State of Connecticut Workers' Compensation Commission, Stephen M. Morelli, Chairman
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Vega v. Waltsco, Inc.

CASE NO. 2078 CRB-2-94-6



JUNE 21, 1996













The claimant was represented by Angelo Cicchiello, Esq., 364 Franklin Ave., Hartford, CT 06114.

The respondents were represented by Angelo Paul Sevarino, Esq., 110 Day Hill Road, Windsor, CT 06095-1794.

The Second Injury Fund was not represented at oral argument. Notice sent to Philip Schulz, Esq., Assistant Attorney General, 55 Elm St., P. O. Box 120, Hartford, CT 06141-0120.

This Petition for Review from the May 26, 1994 Finding and Award of the Commissioner acting for the Second District was heard June 23, 1995 before a Compensation Review Board panel consisting of the Commission Chairman Jesse M. Frankl and Commissioners Roberta Smith Tracy and Amado J. Vargas.


JESSE M. FRANKL, CHAIRMAN. The claimant has petitioned for review from the May 26, 1994 Finding and Award of the Commissioner acting for the Second District. The petition for review was filed on June 9, 1994. Before we address the merits of the appeal, we must first decide whether the appeal petition was filed in a timely manner. This board lacks subject matter jurisdiction to consider the merits of an untimely appeal. Freeman v. Hull Dye & Print, Inc., 39 Conn. App. 717, 720 (1995); Raucci v. W. H. Brady Co., 2201 CRB-3-94-11 (decided Dec. 7, 1995).

Section 31-301(a) C.G.S. requires that an appeal be filed with the CRB within ten days after the entry of a trial commissioner’s award. In Conaci v. Hartford Hospital, 36 Conn. App. 298 (1994), our Appellate Court held that this ten-day period “begins to run on the day on which the party wanting to appeal is sent meaningful notice of the commissioner’s decision.” Id., 303; see also Freeman, supra; O’Connor v. United Parcel Service, 13 Conn. Workers’ Comp. Rev. Op. 204, 206, 1741 CRB-4-93-5 (March 30, 1995). Our first task is to decide what that day was in this particular case.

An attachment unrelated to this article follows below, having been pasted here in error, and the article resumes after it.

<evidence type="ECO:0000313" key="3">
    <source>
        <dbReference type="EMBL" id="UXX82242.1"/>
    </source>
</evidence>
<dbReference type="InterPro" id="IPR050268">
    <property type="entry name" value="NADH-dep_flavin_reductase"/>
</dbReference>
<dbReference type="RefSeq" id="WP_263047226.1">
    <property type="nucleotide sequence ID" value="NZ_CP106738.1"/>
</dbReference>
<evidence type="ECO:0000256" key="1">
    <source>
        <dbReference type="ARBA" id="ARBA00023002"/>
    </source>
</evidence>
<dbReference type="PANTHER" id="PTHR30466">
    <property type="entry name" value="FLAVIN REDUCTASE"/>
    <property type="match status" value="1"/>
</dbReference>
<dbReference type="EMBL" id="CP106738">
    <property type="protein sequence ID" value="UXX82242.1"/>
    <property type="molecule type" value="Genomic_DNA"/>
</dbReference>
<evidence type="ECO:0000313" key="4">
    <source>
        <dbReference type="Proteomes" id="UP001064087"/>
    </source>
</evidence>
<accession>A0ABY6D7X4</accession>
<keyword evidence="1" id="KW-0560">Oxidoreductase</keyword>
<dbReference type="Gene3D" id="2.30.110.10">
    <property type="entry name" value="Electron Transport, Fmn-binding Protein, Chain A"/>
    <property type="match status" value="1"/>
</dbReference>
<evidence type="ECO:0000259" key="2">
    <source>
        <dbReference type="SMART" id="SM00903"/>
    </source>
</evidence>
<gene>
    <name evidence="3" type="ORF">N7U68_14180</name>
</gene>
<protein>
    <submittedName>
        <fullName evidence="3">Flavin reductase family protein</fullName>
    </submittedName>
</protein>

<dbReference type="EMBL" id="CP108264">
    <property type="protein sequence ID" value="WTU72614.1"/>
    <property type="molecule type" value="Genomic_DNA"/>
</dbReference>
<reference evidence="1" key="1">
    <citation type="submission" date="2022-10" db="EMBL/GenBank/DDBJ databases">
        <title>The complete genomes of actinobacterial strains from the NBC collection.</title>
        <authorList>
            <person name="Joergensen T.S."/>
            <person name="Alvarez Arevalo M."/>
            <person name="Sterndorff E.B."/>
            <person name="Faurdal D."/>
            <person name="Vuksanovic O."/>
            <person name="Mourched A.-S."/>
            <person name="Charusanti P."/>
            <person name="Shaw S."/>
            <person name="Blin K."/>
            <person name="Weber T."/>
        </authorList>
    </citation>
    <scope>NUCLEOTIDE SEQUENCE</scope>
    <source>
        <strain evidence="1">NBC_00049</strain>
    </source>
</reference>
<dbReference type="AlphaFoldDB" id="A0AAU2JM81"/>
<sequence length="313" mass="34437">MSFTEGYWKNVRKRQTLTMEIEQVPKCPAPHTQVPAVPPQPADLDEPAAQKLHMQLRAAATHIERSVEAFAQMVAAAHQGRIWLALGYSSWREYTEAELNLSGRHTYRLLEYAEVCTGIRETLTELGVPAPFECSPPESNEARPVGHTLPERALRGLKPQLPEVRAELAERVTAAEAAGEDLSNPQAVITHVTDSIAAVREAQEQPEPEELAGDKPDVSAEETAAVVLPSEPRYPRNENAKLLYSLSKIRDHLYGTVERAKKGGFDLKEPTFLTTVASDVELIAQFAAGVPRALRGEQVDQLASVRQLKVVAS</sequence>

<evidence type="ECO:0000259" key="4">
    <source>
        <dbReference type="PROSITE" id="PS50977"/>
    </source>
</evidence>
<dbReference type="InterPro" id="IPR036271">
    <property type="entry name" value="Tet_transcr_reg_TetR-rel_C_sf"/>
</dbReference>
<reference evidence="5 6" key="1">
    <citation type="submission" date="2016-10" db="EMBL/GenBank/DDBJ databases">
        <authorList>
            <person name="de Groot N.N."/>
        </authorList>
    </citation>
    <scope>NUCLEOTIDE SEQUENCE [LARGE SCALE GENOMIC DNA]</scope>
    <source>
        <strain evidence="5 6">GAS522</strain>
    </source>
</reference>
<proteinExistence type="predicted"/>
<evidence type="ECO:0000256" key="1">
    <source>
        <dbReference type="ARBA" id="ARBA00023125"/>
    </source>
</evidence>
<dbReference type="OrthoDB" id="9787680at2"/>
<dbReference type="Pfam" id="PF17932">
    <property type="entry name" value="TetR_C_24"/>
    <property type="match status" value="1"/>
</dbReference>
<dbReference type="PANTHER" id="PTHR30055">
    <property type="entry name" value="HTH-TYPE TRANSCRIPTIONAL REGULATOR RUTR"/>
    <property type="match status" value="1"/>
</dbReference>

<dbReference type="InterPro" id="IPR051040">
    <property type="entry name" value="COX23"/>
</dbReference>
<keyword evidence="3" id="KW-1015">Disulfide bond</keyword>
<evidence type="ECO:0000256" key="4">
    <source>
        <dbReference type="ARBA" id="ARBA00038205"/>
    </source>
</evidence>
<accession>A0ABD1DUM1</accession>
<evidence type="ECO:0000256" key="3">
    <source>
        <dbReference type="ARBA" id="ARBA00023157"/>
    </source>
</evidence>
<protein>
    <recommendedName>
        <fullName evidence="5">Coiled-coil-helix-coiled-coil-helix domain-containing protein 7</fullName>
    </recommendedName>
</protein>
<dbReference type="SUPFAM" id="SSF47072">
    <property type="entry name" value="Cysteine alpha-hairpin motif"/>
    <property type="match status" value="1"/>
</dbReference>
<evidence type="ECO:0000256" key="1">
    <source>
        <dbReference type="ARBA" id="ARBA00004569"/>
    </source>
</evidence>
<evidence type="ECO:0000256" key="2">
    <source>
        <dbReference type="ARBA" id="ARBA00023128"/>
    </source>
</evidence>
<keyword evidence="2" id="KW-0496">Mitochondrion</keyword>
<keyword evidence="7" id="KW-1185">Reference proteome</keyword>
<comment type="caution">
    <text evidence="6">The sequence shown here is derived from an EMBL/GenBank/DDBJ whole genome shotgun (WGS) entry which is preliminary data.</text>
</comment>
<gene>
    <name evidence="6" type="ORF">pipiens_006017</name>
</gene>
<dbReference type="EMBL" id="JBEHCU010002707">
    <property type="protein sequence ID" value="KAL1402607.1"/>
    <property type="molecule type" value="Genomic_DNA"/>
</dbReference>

Although the Finding and Award is dated May 26, 1994, the claimant’s attorney, Angelo Cicchiello, filed an affidavit stating that he first learned of the decision on Friday, June 3, 1994, when the trial commissioner returned his telephone call to tell him the decision had been issued. The Second District office then faxed Cicchiello a copy of the decision that day. Cicchiello attested that he needed to confer with his client regarding an appeal because the award was partially favorable to him. On Tuesday, June 7, Cicchiello learned that his client had previously received a copy of the Finding and Award in the mail. An attorney in Cicchiello’s office filed a petition for review on June 9. None of the facts in this affidavit are contested by the respondents.

The question before us thus becomes whether meaningful notice was sent on May 26, 1994, when the decision was mailed to the claimant,1 or on June 3, 1994, when the decision was faxed to the claimant’s attorney. If the former is true, then the appeal was due on Monday, June 6, 1994, and we would have to dismiss the petition for review for untimeliness. If the latter is true, then the appeal would have been filed before its due date of June 13, 1994, and would thus be timely.

We note that none of the opinions previously considered by this board have attempted to draw a distinction between the party wanting to appeal and that party’s attorney for the purpose of determining the date that notice of a decision was sent. However, in Hveem v. State of Connecticut, 9 Conn. Workers’ Comp. Rev. Op. 5, 6, 897 CRD-5-89-7 (Jan. 4, 1991), the claimant alleged that the respondent failed to comply with the requirements for serving notice in § 31-321 C.G.S. because it sent a disclaimer of liability to claimant’s counsel rather than the claimant. In a brief discussion of this point, this board stated that upon remand, the trial commissioner could grant the claimant’s Motion to Preclude if he found that point in favor of the claimant. Ironically, in our case it is the fact that notice went to the claimant rather than his counsel that is being challenged as insufficient to trigger the running of the appeal period.